Support of the "Carpathians Unite” project for international consultations and cooperation towards the implementation of the Carpathian Convention

The project "Carpathians Unite - mechanism for consultation and cooperation for the implementation of the Carpathian Convention" supported the work of three international Working Groups of the Carpathian Convention, composed of experts delegated by the Ministries responsible for the biological and landscape diversity, spatial planning / development, and cultural heritage of the Carpathians.

Two meetings of the Working Group on cultural heritage and traditional knowledge were organized in Poland under the "Carpathians Unite” project, in cooperation with the Convention Secretariat:

  • in May 2013 in Krynica, where the meeting participants, during an ad-hoc organized site visit, managed to see several wooden churches (one of them inscribed a month later to the World Heritage List - more information: Wooden Tserkvas of the Carpathian Region in Poland and Ukraine)

(more information on the meeting in Krynica at the Convention website)

  •  in September 2013 in Orelec, where the meeting was held in the interior of the antique wooden former Greek Catholic church built approx. 1740, cleaned up and prepared for the WG meeting as a result of the local community initiative (more information on the meeting in Orelec at the Convention website)

mgr dziedzictwo krynica13  Orelec 01
     Photos: Małgorzata Fedas, Ekopsychology Association;  Zbigniew Niewiadomski, UNEP/GRID-Warsaw Centre

The topic of both meetings of this Working Group was the proposed new thematic Protocol (on cultural heritage) to the Carpathian Convention, which first draft was elaborated in the framework of the project "Carpathians Unite".

Article 4.6 of the Carpathian Convention obliges the Parties to “take appropriate measures to integrate the objective of conservation and sustainable use of biological and landscape diversity into sectoral policies (...)”. Furthermore, pursuant to Article 5.1. of the “Biodiversity” Protocol “the Parties shall take into consideration the objectives of this Protocol in their other policies, in particular on spatial planning and land resources management (...)”.

On 26 September 2014 the 4th Meeting of the Conference of the Parties (COP4) to the Carpathian Convention welcomed the idea, proposed by UNEP/GRID-Warsaw, of organizing a joint meeting of the Carpathian Convention “Biodiversity” Working Group with other relevant WGs, with the objective to discuss and propose possible activities on ecological connectivity, green infrastructure and landscapes in the Carpathians (Decision COP4/1.9). The concept of organizing joint meetings of different thematic WGs was inscribed into the new Programme of Work of the Carpathian Convention.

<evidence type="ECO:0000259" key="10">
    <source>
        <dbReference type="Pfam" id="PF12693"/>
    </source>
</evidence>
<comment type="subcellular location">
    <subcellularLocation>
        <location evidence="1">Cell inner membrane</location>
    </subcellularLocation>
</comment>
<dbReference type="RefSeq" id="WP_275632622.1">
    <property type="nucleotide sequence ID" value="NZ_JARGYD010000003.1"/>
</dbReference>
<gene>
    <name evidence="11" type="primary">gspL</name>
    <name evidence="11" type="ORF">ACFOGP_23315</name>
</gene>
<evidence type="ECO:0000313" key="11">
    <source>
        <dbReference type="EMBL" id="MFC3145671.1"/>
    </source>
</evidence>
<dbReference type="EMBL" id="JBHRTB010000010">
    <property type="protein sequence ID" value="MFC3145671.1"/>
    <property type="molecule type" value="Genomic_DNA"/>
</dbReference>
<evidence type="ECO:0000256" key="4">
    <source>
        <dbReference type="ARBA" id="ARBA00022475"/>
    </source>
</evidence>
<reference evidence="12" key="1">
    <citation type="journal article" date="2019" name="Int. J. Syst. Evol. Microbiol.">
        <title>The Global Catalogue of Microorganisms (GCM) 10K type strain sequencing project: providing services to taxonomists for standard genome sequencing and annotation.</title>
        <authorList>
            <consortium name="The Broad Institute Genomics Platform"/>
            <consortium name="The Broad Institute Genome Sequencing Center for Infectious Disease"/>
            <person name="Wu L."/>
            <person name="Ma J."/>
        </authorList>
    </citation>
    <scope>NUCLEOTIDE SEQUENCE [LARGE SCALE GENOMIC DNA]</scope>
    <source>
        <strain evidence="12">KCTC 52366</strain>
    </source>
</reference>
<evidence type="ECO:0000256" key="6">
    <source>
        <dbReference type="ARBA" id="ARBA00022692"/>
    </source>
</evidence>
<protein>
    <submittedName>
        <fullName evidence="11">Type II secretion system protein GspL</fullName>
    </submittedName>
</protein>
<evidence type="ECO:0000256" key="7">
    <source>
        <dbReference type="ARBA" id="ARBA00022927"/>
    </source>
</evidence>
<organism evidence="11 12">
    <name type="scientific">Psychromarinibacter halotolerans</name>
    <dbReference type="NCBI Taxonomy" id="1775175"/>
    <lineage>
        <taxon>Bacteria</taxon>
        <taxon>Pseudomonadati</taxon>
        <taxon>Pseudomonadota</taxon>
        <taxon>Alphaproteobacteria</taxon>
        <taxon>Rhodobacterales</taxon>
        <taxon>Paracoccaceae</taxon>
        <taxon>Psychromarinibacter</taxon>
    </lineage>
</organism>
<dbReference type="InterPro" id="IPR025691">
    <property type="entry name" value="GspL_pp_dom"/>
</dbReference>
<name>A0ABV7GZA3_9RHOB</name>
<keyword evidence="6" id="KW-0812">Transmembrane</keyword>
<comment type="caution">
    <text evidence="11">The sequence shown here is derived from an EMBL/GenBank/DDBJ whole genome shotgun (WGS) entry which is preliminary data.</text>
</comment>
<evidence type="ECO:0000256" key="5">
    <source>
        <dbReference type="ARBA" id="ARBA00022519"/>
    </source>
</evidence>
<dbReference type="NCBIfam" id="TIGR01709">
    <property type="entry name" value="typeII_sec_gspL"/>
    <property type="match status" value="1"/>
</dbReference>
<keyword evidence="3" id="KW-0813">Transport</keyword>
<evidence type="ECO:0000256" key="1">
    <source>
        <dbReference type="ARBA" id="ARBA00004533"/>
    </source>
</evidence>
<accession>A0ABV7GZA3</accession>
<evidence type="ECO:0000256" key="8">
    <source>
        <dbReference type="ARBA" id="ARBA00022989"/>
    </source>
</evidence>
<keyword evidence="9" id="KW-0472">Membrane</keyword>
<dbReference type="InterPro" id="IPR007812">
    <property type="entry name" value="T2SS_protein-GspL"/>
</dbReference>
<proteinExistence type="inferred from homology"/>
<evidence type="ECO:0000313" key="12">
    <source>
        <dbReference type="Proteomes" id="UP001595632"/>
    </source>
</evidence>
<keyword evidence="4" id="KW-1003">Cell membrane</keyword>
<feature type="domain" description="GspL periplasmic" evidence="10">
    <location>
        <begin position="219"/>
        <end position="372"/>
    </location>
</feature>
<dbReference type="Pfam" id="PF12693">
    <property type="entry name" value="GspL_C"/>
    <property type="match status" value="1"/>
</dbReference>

Less than a month later, on 22-24 October 2014, for the first time in the history of the Carpathian Convention, a joint meeting of the two international Carpathian Convention thematic Working Groups (WG on conservation and sustainable use of biological and landscape diversity, and the WG on spatial planning/development) was held in Kluszkowce (Poland), organized under the "Carpathians Unite” project in cooperation with the Secretariat of the Carpathian Convention.

 The purpose of this meeting was to enhance possible synergies and encourage both working groups to undertake joint or coordinated activities, taking into account that spatial planning is one of the basic tools for the protection of biological and landscape diversity (see also the article "Spatial planning for the implementation of the Carpathian Convention").

Thus, the meeting in Kluszkowce marked the beginning of a new, more comprehensive policy approach for the implementation of the Carpathian Convention, where issues related to conservation and sustainable development can be discussed by experts representing not only ministries responsible for environment, but also those responsible for other sectoral policies.

(for more information in English on the meeting in Kluszkowce please visit the website of the Convention).

Spatial planning is commonly perceived indispensable for the maintenance and restoration of the green infrastructure (GI), which is explicitly emphasized by the European Commission:

In practice, one of the most effective ways of building a Green Infrastructure is through spatial planning. This enables interactions between different land uses to be investigated over a large geographical area. Strategic level spatial planning will help to:

  • locate the best places for habitat enhancement projects (e.g. involving restoration or re-creation of habitats) to help reconnect healthy ecosystems, improve landscape permeability or improve connectivity between protected areas;
  • guide infrastructure developments away from particularly sensitive nature areas and instead towards more robust areas where they might additionally contribute to restoring or recreating GI features as part of the development proposal; and
  • identify multi-functional zones where compatible land uses that support healthy ecosystems are favoured over other more destructive single-focus developments.

Building a Green Infrastructure for Europe. European Union, 2013